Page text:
At the time of this grant, federal policy-makers anticipated a deadline for reauthorization of the nation's surface transportation law of September 30, 2003. The law provides states with more than $200 billion over the next five or six years for transportation and the rules by which to spend it. The grantee, the Surface Transportation Policy Project, a national nonprofit coalition of 650 local transportation advocates, has advocated for policy-makers to use the reauthorization process to create a balanced transportation system that enhances rather than undermines public health.
This project is part of an effort by RWJF to combat obesity in Americans especially among children through encouraging "active living," a way of life that integrates physical activities such as walking and biking into daily routines. Four national programs at RWJF support this strategy:
- Active Living Leadership, which helps inform government leaders in promoting or enabling active living.
- Active Living Research, which supports research to identify environmental factors and policies that influence physical activity (for more information see Grant Results).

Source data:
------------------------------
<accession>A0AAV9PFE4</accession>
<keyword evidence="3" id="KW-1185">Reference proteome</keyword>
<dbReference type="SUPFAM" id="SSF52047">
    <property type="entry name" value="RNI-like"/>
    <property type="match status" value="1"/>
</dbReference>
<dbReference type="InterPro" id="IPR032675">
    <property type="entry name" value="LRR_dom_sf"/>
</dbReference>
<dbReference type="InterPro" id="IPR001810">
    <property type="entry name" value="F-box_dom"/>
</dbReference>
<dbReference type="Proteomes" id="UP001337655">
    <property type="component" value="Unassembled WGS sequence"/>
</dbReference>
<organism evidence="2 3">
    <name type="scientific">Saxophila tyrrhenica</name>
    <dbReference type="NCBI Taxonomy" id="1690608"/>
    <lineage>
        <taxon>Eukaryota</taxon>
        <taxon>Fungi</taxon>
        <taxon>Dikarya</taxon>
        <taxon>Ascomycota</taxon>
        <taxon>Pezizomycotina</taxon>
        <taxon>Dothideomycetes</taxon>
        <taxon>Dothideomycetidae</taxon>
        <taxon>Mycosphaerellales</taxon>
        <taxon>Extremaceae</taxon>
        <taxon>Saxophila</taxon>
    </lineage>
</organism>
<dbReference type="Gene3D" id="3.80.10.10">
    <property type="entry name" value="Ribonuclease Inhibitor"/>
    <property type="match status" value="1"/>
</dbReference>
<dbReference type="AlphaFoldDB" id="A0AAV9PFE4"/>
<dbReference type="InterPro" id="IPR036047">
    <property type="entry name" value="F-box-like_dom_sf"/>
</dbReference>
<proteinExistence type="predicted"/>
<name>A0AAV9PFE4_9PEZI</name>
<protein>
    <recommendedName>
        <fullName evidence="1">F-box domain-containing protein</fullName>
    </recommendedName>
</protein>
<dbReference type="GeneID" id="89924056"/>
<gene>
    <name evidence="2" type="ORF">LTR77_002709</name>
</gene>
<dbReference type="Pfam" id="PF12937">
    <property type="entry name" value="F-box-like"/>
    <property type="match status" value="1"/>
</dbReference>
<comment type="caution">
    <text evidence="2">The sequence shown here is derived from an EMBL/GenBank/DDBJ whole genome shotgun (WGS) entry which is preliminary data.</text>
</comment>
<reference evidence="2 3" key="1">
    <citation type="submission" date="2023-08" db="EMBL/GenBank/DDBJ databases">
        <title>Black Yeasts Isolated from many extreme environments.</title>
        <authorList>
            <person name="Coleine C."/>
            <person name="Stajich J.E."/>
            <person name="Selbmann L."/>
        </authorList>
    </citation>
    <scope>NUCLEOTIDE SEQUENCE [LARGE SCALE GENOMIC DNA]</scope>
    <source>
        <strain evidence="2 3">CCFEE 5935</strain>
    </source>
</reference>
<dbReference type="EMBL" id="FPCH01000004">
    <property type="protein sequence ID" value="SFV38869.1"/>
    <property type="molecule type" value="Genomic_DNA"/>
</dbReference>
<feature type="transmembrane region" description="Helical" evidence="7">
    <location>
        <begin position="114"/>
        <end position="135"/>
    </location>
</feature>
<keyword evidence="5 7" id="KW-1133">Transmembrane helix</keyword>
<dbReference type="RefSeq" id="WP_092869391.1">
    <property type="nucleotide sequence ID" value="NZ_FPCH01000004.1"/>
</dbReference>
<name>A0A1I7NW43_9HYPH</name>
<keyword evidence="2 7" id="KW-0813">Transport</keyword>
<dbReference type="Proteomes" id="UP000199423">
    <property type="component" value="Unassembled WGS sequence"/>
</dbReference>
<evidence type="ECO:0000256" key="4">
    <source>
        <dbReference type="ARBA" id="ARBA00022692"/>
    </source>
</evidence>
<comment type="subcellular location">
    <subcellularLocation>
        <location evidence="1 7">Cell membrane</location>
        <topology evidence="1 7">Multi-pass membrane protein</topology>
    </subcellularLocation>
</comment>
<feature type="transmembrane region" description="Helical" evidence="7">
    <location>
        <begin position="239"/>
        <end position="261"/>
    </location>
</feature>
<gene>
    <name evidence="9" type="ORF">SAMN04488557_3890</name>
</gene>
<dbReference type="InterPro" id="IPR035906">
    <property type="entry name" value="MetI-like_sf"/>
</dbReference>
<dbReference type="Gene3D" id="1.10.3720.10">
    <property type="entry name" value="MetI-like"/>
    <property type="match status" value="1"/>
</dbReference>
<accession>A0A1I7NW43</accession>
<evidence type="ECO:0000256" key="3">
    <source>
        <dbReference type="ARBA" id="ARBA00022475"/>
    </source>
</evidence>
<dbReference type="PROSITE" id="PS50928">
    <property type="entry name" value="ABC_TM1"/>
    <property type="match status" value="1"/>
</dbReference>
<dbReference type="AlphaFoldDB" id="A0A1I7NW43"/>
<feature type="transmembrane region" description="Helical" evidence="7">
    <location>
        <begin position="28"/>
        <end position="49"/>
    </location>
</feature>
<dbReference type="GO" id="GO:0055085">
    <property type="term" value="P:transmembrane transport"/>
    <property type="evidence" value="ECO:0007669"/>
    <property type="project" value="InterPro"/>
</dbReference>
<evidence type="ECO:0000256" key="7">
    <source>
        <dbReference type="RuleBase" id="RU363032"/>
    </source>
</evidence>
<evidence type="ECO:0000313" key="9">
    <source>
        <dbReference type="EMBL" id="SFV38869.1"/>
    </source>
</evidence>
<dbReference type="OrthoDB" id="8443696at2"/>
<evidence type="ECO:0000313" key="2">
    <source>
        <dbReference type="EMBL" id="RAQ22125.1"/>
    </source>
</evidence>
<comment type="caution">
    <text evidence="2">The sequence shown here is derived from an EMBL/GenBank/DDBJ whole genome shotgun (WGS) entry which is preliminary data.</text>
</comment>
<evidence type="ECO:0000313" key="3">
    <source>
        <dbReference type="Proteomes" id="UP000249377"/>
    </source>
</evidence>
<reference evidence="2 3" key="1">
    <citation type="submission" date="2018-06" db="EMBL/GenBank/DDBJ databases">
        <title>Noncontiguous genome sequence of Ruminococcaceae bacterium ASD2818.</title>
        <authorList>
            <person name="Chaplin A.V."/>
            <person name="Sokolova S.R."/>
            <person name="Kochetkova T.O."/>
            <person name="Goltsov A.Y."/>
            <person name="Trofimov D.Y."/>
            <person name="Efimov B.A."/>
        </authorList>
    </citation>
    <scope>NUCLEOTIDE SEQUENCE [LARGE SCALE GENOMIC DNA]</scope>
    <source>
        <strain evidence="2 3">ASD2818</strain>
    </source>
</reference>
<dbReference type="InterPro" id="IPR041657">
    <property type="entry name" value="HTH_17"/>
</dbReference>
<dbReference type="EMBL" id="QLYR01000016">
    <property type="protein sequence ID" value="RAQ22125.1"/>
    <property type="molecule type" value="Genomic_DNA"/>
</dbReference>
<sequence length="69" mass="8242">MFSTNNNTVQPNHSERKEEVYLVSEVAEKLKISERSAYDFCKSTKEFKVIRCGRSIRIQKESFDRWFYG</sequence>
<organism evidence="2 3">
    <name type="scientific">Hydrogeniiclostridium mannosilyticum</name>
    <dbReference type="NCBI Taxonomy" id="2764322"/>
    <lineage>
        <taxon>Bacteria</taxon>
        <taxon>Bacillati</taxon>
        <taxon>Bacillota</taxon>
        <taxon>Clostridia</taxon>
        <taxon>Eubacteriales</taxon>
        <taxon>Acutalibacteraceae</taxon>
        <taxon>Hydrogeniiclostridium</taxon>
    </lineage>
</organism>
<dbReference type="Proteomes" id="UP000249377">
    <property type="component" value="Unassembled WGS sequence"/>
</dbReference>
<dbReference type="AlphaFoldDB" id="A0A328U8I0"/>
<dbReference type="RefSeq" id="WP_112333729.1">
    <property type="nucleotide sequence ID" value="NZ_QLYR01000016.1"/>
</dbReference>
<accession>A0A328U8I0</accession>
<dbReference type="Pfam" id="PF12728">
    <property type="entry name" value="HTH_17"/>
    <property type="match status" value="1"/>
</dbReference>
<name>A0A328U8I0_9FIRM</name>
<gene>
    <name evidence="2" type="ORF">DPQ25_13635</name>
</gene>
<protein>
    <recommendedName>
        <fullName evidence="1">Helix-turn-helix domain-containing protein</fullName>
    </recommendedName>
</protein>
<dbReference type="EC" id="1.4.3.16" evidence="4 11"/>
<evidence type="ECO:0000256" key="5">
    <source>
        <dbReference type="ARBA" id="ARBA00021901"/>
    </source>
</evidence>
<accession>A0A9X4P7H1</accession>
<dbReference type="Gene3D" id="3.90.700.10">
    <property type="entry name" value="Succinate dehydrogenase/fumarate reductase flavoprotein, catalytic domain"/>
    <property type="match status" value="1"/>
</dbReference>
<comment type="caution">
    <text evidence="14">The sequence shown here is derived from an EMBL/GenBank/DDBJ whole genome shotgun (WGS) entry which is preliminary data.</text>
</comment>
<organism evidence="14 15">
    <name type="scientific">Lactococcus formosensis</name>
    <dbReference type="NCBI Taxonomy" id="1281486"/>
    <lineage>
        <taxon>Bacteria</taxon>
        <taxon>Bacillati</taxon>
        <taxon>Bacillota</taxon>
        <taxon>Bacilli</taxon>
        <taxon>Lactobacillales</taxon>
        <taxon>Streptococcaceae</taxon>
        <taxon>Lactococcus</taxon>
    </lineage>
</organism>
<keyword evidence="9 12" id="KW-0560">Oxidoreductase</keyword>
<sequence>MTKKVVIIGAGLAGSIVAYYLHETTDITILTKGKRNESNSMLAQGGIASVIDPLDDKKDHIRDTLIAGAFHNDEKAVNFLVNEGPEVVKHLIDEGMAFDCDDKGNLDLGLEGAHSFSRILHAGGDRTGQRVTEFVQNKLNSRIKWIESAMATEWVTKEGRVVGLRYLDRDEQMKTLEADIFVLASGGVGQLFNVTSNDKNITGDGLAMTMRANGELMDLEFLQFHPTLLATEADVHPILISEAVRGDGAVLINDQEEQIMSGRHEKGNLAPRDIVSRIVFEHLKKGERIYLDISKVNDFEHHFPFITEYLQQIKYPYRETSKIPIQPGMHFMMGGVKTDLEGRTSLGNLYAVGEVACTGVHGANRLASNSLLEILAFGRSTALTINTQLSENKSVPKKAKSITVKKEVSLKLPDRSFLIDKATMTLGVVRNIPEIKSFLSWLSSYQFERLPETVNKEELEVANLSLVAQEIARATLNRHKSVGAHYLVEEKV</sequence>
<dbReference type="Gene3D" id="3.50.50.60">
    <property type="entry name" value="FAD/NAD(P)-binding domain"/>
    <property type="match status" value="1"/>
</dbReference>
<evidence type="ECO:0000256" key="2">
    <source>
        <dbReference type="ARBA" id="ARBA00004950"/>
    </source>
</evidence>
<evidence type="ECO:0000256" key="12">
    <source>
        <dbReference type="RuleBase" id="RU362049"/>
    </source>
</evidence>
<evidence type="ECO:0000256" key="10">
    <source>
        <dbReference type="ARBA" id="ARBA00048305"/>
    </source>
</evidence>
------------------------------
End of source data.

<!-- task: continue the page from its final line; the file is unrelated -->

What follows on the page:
- Active for Life®, which promotes the physical activity of adults over age 50. (For more information see Grant Results.)
- Active Living by Design, a program supporting the increase of physical activity through community design, public policies and communications strategies.
In the course of this project, staff:
- Engaged an advisory group of about 20 experts in public health and in transportation (see the Appendix for a list of members).
- Produced two reports for public release and two policy briefs for use in advocacy efforts.
- Conducted a workshop for professionals in both transportation and public health.
(See the Bibliography for further details.)
The Policy Project published and disseminated two reports.
- Mean Streets 2002 highlights the connection between pedestrian fatalities and spending on pedestrian infrastructure.